Kontras Quartet

Thursday, February 28
Whitley Auditorium, 7:30 p.m.

Read More

Ailey II

Thursday, March 7
McCrary Theatre, 7:30 p.m.

Read More

David Hamlow: Archival Structure 5: Bricks

Monday, March 18
opening reception, Arts West Gallery, 12:30 p.m.
artist talk, Yeager Recital Hall, 5:30 p.m.

Read More

Jimmy Webb

Thursday, March 14
Whitley Auditorium, 7:30 p.m.

Read More

William Chafe, “The Unfinished Journey: America Since World War II”

Tuesday, April 2
Whitley Auditorium, 7:30 p.m.

Read More

Grand Night

Friday & Saturday, April 5 - 6
Yeager Recital Hall, 6:30 and 8:30 p.m.

Read More


Wednesday—Saturday, February 6-9
Department of Performing Arts presents Cloud Nine by Caryl Churchill
Directed by Fredrick J. Rubeck
Black Box Theatre, Wednesday-Friday, 7:30 p.m.; Saturday, 2 and 7:30 p.m.

Cloud Nine both parodies and spoofs the Victorian Empire and its rigid attitudes, especially toward sex and gender. There is Clive, a British aristocrat; his wife Betty (played by a man); their daughter Victoria (a rag doll); Clive’s son Edward (played by a woman); and Joshua, a native servant who knows what is really going on. Admission: $12 or Elon ID. Reservations highly recommended and will be taken by calling (336) 278-5650. Note: Contains mature language and subject matter—viewer discretion is advised.

Monday, February 11th
The Faculty Biennial and the Art Kit, opening reception and discussion
Isabella Cannon Room, 5:30 p.m.

The studio faculty of the Art & Art History department exhibits current work surrounding the idea of the “art kit.” The concept has become pervasive in popular culture and whether it bolsters or breaks down the perceptions of contemporary art is one of many questions that may be addressed in this exhibition. During the reception, the faculty will share their approaches in a roundtable discussion. Exhibition continues through Tuesday, April 9.

Tuesday, February 12?
Polly Butler Cornelius, soprano; Carey Harwood, guitar, Inara Zandmane, piano
Whitley Auditorium, 7:30 p.m.

Music by De Falla, Villa-Lobros, Paul Bowles and Vernon Duke. Sponsored by the Department of Music.

Thursday – Sunday, February 14-17
The Wild Party
Book, music and lyrics by Andrew Lippa; Direction and choreography by Lynne Kurdziel Formato; Musical direction by April Hill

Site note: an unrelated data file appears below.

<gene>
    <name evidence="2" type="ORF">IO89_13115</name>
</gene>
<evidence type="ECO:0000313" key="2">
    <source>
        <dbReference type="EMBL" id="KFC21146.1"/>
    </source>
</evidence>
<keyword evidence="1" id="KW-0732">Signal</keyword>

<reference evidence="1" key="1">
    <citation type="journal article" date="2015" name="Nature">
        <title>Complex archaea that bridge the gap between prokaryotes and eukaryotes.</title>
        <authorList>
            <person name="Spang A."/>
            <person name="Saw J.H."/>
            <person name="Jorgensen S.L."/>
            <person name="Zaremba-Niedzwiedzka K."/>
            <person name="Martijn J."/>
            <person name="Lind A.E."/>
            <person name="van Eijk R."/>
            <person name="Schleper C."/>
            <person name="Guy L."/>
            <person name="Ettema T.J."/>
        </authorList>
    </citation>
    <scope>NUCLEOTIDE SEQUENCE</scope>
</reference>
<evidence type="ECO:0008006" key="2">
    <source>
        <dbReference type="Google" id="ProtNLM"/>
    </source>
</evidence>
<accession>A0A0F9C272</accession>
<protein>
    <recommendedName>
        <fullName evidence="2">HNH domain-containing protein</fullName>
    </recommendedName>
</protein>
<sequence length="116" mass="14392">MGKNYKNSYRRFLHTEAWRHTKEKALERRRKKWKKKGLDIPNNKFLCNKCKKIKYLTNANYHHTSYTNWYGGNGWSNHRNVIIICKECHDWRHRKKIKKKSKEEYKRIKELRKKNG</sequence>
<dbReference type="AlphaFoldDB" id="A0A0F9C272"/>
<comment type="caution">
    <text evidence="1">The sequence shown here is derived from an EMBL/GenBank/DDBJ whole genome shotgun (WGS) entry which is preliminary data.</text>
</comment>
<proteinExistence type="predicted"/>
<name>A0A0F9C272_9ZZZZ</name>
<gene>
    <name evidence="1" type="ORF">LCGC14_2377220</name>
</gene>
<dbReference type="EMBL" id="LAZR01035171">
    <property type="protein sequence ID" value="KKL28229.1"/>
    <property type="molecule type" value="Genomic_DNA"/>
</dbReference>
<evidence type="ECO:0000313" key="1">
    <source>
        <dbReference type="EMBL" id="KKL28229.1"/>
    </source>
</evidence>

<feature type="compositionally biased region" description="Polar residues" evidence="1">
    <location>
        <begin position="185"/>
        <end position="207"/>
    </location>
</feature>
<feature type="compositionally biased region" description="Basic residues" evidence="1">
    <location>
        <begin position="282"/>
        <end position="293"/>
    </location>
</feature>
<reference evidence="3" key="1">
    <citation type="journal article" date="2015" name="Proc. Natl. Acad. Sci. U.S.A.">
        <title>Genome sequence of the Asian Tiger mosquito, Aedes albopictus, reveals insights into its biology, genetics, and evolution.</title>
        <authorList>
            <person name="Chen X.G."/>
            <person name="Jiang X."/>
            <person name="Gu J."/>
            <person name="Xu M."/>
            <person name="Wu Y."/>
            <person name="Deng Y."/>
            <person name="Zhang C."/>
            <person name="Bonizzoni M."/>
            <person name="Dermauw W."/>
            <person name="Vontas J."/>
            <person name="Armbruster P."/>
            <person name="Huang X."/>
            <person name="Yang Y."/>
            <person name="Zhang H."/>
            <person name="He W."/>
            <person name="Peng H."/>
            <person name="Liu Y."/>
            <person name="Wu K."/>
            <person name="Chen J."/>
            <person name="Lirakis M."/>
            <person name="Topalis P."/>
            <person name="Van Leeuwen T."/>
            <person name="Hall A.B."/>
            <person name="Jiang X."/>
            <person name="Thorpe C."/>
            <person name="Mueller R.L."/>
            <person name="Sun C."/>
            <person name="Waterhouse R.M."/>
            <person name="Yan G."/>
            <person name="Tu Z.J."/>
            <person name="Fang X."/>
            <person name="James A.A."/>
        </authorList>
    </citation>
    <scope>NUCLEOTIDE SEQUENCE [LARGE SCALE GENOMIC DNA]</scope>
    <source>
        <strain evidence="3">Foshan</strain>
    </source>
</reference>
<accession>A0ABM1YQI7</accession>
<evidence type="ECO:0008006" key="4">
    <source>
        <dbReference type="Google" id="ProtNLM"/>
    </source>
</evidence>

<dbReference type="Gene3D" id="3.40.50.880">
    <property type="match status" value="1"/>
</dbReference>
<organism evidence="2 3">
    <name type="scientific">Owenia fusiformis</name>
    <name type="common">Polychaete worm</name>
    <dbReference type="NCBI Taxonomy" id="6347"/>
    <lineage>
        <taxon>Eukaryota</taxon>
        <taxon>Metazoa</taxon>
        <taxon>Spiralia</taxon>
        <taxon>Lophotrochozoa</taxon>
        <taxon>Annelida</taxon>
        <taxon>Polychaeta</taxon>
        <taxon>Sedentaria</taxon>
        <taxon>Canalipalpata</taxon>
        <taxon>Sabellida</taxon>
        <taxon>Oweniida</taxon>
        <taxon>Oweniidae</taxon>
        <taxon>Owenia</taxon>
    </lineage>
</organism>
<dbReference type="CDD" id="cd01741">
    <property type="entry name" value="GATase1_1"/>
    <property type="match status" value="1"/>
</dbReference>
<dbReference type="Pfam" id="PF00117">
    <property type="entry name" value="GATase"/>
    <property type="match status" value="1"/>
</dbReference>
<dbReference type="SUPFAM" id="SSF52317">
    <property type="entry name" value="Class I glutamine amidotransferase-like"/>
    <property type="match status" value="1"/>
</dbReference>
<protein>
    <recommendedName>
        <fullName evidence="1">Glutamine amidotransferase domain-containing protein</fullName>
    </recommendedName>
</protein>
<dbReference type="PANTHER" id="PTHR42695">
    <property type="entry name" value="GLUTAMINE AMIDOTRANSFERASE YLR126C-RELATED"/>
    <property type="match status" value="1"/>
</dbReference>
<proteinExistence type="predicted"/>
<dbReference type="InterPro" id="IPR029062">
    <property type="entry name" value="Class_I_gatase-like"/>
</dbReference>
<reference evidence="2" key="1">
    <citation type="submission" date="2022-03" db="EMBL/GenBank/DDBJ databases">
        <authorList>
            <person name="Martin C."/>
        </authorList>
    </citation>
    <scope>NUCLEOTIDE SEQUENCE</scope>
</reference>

McCrary Theatre, Thursday-Saturday, 7:30 p.m.; Sunday, 2 p.m.

An exciting piece of contemporary musical theatre set in the hedonistic 1920’s just before the “crash” and described as “the ultimate show-biz party gone really wrong.” Filled with sex, drugs and some anachronistic nods to rock/blues/pop and R&B, The Wild Party is an interesting look into the deep, dark regions of human nature, propelled by song, dance and biting humor. Admission: $12 or Elon ID. Tickets available January 24. Note: Contains mature language and subject matter – viewer discretion is advised.

Monday, February 18
Colleen Choquette Raphael, Write/Writhe
opening reception, Arts West Gallery, 12:30 p.m.
artist talk, Yeager Recital Hall, 5:30 p.m.

Text, video and appropriated imagery meet at the intersection of delirium and logos, fluidity and stasis, memory and experience – the imaginary filament between an utterance and the word. Exhibition continues through Tuesday March 12.

Tuesday, February 19
James Tocco, piano
Whitley Auditorium, 7:30 p.m.

The Adams Foundation Piano Recital Series sponsored by the Times-News and Elon University

Praised for his interpretations of Liszt as well as twentieth century composers, Italian-American virtuoso James Tocco is currently an Eminent Scholar and Professor at the University of Cincinnati College-Conservatory of Music. His return engagement at Elon includes works by Liszt, Erwin Schulhoff, Earl Wild and George Gershwin.Admission: $15 or Elon ID (RS). Tickets available January 29.